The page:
The Justice Department has called for ending antitrust exemptions for eight regional organizations that set freight rates for barge, bus and truck transportation.

In a filing with the Interstate Commerce Commission, which regulates rates charged for freight shipped by surface transportation, Justice called for elimination of the 30-year practice of allowing this form of legalized price fixing.

The ICC is reviewing motor carrier and rail rate-making organizations, called rate bureaus, which set uniform industrywide rates that must be approved by the ICC.

Acting Assistant Attorney General William Swope of Justice's Antitrust Division, said the rate bureaus do not serve the public interest and actually hinder price competition.

Swope said the benefits of the rate-making agreement "do not outweigh the harm it causes to the public interests protected under the antitrust laws."

The Antitrust Division has opposed each of 18 different applications of rate bureaus before the ICC since July 12.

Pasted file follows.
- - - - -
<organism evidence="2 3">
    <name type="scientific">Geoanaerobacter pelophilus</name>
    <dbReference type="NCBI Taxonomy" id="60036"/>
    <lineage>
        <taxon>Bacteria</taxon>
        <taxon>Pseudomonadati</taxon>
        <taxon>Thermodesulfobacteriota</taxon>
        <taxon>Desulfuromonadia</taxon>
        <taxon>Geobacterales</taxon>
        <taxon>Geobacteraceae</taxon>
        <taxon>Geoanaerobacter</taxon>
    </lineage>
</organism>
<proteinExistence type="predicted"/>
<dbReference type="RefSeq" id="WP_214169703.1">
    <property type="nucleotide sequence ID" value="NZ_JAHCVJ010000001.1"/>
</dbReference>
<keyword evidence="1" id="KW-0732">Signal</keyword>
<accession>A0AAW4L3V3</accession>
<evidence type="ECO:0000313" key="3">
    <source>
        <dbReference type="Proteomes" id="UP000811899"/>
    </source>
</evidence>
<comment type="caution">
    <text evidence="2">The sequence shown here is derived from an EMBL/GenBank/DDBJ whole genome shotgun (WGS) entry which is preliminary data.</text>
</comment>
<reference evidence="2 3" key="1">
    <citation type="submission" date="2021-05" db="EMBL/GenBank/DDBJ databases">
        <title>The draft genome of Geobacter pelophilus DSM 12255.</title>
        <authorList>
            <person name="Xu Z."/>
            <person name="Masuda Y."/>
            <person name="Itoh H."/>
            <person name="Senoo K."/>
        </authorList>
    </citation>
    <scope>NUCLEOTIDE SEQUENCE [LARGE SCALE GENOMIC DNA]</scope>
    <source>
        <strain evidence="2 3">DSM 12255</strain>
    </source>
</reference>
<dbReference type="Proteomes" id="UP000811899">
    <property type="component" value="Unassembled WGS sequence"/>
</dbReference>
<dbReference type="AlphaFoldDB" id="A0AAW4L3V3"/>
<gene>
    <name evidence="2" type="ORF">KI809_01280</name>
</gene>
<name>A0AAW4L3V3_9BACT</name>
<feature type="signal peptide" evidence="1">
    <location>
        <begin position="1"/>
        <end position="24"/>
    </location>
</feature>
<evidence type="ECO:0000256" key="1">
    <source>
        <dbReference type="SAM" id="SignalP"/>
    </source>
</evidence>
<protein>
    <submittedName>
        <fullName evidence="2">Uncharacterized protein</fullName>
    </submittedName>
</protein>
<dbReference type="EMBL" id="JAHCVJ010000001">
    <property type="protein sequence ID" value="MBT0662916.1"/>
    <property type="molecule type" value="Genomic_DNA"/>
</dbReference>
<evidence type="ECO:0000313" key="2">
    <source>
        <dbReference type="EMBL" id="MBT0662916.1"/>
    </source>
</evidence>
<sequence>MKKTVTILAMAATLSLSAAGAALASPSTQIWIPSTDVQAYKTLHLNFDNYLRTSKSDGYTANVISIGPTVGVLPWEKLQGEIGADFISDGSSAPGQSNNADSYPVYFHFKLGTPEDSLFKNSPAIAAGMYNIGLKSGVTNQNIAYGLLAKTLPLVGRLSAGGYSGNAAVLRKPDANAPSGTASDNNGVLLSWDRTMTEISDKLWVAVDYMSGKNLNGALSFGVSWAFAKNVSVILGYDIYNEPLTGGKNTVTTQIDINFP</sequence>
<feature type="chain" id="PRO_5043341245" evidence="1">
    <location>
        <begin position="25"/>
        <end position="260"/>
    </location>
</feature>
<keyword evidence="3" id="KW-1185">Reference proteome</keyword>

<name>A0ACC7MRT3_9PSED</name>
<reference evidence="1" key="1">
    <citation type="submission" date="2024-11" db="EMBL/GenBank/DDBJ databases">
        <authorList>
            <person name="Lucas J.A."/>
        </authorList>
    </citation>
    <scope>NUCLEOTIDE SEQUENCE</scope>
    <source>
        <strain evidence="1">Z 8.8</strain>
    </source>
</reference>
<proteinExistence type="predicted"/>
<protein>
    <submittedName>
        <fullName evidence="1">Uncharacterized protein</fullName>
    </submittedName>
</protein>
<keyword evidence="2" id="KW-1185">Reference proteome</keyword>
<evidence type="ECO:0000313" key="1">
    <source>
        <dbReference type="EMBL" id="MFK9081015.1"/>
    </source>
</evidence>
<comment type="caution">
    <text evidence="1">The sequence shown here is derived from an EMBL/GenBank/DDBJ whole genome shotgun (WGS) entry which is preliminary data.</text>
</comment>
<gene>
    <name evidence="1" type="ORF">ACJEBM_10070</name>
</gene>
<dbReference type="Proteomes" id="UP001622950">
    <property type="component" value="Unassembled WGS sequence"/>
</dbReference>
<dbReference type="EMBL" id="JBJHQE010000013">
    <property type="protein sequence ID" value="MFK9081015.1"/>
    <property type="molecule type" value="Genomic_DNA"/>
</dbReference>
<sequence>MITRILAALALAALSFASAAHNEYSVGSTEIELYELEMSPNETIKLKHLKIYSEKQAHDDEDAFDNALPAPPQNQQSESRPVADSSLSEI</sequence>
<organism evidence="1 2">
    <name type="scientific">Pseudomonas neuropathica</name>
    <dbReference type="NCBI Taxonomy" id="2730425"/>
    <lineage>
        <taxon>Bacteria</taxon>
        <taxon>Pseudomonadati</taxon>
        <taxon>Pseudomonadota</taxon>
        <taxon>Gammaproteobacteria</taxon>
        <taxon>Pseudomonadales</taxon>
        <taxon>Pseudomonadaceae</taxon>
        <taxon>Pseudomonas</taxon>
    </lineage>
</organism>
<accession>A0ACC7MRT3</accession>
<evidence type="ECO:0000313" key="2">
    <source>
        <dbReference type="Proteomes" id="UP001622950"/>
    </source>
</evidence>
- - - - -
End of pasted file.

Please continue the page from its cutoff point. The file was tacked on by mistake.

In another development yesterday, ICC Commissioner George Stafford called for another form of deregulation in the trucking industry.

In a speech before the Transportation Law Institute at Vail, Colo., Stafford called for eliminating all controls on entry into the trucking industry.

The Interstate Commerce Act requires bus and trucking companies to prove a public need for their service before they are allowed to engage in interstate operation.

A long-time supporter of continued economic regulation, Stafford falls short of calling for wide-open free entry into the market.

"Last month," we granted 98 percent of the applications," he said. "In my opinion, no good purpose is served by maintaining some mythical standard when only 2 percent of all applications are denied."